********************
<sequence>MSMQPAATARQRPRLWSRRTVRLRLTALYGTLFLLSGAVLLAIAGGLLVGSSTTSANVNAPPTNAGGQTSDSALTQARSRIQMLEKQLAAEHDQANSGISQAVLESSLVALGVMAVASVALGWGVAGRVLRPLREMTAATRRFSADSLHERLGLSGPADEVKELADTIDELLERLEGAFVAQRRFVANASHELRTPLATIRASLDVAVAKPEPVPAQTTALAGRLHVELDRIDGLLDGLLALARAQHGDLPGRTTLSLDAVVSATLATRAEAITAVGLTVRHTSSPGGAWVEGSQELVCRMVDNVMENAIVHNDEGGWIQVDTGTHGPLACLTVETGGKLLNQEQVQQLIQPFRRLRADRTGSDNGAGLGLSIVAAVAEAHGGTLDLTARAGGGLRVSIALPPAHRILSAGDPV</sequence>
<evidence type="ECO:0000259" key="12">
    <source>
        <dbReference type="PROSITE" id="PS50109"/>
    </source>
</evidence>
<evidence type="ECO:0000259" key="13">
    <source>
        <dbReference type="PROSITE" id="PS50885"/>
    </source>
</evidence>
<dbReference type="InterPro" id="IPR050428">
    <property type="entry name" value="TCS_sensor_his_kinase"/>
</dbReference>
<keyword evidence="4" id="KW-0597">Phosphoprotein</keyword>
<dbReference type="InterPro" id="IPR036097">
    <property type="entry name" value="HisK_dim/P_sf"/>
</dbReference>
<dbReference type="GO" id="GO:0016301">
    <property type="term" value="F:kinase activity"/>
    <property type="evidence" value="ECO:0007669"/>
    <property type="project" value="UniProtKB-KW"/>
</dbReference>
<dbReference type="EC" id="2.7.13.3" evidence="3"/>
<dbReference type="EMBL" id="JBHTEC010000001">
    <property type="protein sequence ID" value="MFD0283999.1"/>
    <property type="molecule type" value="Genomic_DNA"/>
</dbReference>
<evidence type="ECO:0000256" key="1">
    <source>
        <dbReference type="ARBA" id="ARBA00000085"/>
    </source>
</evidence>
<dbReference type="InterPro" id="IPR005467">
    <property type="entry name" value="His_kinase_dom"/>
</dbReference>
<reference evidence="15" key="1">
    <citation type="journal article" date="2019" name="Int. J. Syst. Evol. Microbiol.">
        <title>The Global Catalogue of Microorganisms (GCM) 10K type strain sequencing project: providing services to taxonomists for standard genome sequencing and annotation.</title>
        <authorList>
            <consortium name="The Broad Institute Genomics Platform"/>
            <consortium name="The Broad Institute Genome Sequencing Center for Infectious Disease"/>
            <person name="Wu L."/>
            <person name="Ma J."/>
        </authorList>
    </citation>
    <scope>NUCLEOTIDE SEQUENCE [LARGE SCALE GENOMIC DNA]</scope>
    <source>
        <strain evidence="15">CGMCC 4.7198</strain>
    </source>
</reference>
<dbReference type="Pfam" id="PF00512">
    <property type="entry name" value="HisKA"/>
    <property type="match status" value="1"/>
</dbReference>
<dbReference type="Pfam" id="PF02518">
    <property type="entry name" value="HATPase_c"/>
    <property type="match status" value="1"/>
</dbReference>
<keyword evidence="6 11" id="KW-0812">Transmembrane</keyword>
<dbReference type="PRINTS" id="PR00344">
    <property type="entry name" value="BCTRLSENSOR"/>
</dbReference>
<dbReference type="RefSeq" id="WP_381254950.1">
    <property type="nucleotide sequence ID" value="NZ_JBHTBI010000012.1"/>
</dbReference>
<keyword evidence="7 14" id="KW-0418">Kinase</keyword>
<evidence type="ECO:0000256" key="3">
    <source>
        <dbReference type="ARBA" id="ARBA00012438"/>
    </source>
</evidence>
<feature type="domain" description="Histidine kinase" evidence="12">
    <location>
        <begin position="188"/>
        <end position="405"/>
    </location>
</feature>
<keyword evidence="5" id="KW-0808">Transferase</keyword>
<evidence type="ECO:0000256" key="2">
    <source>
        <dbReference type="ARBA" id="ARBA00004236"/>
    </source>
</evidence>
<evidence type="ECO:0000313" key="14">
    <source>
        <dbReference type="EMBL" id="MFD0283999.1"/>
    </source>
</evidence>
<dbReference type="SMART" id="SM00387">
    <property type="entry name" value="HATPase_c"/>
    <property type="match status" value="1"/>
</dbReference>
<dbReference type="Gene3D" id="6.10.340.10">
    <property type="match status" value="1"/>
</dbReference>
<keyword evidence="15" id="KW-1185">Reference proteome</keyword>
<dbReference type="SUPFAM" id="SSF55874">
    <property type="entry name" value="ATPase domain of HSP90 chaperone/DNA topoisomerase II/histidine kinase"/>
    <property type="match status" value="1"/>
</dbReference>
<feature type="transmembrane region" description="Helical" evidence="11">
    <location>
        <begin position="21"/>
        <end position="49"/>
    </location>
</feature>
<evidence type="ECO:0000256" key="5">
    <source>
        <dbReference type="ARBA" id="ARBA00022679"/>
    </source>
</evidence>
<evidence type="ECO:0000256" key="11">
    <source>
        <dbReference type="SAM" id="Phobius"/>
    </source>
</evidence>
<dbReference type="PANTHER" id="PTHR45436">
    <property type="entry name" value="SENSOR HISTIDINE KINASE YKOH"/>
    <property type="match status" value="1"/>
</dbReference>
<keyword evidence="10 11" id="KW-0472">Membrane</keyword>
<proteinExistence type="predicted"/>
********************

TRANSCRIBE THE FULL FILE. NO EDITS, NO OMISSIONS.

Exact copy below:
<sequence>MSMQPAATARQRPRLWSRRTVRLRLTALYGTLFLLSGAVLLAIAGGLLVGSSTTSANVNAPPTNAGGQTSDSALTQARSRIQMLEKQLAAEHDQANSGISQAVLESSLVALGVMAVASVALGWGVAGRVLRPLREMTAATRRFSADSLHERLGLSGPADEVKELADTIDELLERLEGAFVAQRRFVANASHELRTPLATIRASLDVAVAKPEPVPAQTTALAGRLHVELDRIDGLLDGLLALARAQHGDLPGRTTLSLDAVVSATLATRAEAITAVGLTVRHTSSPGGAWVEGSQELVCRMVDNVMENAIVHNDEGGWIQVDTGTHGPLACLTVETGGKLLNQEQVQQLIQPFRRLRADRTGSDNGAGLGLSIVAAVAEAHGGTLDLTARAGGGLRVSIALPPAHRILSAGDPV</sequence>
<evidence type="ECO:0000259" key="12">
    <source>
        <dbReference type="PROSITE" id="PS50109"/>
    </source>
</evidence>
<evidence type="ECO:0000259" key="13">
    <source>
        <dbReference type="PROSITE" id="PS50885"/>
    </source>
</evidence>
<dbReference type="InterPro" id="IPR050428">
    <property type="entry name" value="TCS_sensor_his_kinase"/>
</dbReference>
<keyword evidence="4" id="KW-0597">Phosphoprotein</keyword>
<dbReference type="InterPro" id="IPR036097">
    <property type="entry name" value="HisK_dim/P_sf"/>
</dbReference>
<dbReference type="GO" id="GO:0016301">
    <property type="term" value="F:kinase activity"/>
    <property type="evidence" value="ECO:0007669"/>
    <property type="project" value="UniProtKB-KW"/>
</dbReference>
<dbReference type="EC" id="2.7.13.3" evidence="3"/>
<dbReference type="EMBL" id="JBHTEC010000001">
    <property type="protein sequence ID" value="MFD0283999.1"/>
    <property type="molecule type" value="Genomic_DNA"/>
</dbReference>
<evidence type="ECO:0000256" key="1">
    <source>
        <dbReference type="ARBA" id="ARBA00000085"/>
    </source>
</evidence>
<dbReference type="InterPro" id="IPR005467">
    <property type="entry name" value="His_kinase_dom"/>
</dbReference>
<reference evidence="15" key="1">
    <citation type="journal article" date="2019" name="Int. J. Syst. Evol. Microbiol.">
        <title>The Global Catalogue of Microorganisms (GCM) 10K type strain sequencing project: providing services to taxonomists for standard genome sequencing and annotation.</title>
        <authorList>
            <consortium name="The Broad Institute Genomics Platform"/>
            <consortium name="The Broad Institute Genome Sequencing Center for Infectious Disease"/>
            <person name="Wu L."/>
            <person name="Ma J."/>
        </authorList>
    </citation>
    <scope>NUCLEOTIDE SEQUENCE [LARGE SCALE GENOMIC DNA]</scope>
    <source>
        <strain evidence="15">CGMCC 4.7198</strain>
    </source>
</reference>
<dbReference type="Pfam" id="PF00512">
    <property type="entry name" value="HisKA"/>
    <property type="match status" value="1"/>
</dbReference>
<dbReference type="Pfam" id="PF02518">
    <property type="entry name" value="HATPase_c"/>
    <property type="match status" value="1"/>
</dbReference>
<keyword evidence="6 11" id="KW-0812">Transmembrane</keyword>
<dbReference type="PRINTS" id="PR00344">
    <property type="entry name" value="BCTRLSENSOR"/>
</dbReference>
<dbReference type="RefSeq" id="WP_381254950.1">
    <property type="nucleotide sequence ID" value="NZ_JBHTBI010000012.1"/>
</dbReference>
<keyword evidence="7 14" id="KW-0418">Kinase</keyword>
<evidence type="ECO:0000256" key="3">
    <source>
        <dbReference type="ARBA" id="ARBA00012438"/>
    </source>
</evidence>
<feature type="domain" description="Histidine kinase" evidence="12">
    <location>
        <begin position="188"/>
        <end position="405"/>
    </location>
</feature>
<keyword evidence="5" id="KW-0808">Transferase</keyword>
<evidence type="ECO:0000256" key="2">
    <source>
        <dbReference type="ARBA" id="ARBA00004236"/>
    </source>
</evidence>
<evidence type="ECO:0000313" key="14">
    <source>
        <dbReference type="EMBL" id="MFD0283999.1"/>
    </source>
</evidence>
<dbReference type="SMART" id="SM00387">
    <property type="entry name" value="HATPase_c"/>
    <property type="match status" value="1"/>
</dbReference>
<dbReference type="Gene3D" id="6.10.340.10">
    <property type="match status" value="1"/>
</dbReference>
<keyword evidence="15" id="KW-1185">Reference proteome</keyword>
<dbReference type="SUPFAM" id="SSF55874">
    <property type="entry name" value="ATPase domain of HSP90 chaperone/DNA topoisomerase II/histidine kinase"/>
    <property type="match status" value="1"/>
</dbReference>
<feature type="transmembrane region" description="Helical" evidence="11">
    <location>
        <begin position="21"/>
        <end position="49"/>
    </location>
</feature>
<evidence type="ECO:0000256" key="5">
    <source>
        <dbReference type="ARBA" id="ARBA00022679"/>
    </source>
</evidence>
<evidence type="ECO:0000256" key="11">
    <source>
        <dbReference type="SAM" id="Phobius"/>
    </source>
</evidence>
<dbReference type="PANTHER" id="PTHR45436">
    <property type="entry name" value="SENSOR HISTIDINE KINASE YKOH"/>
    <property type="match status" value="1"/>
</dbReference>
<keyword evidence="10 11" id="KW-0472">Membrane</keyword>
<proteinExistence type="predicted"/>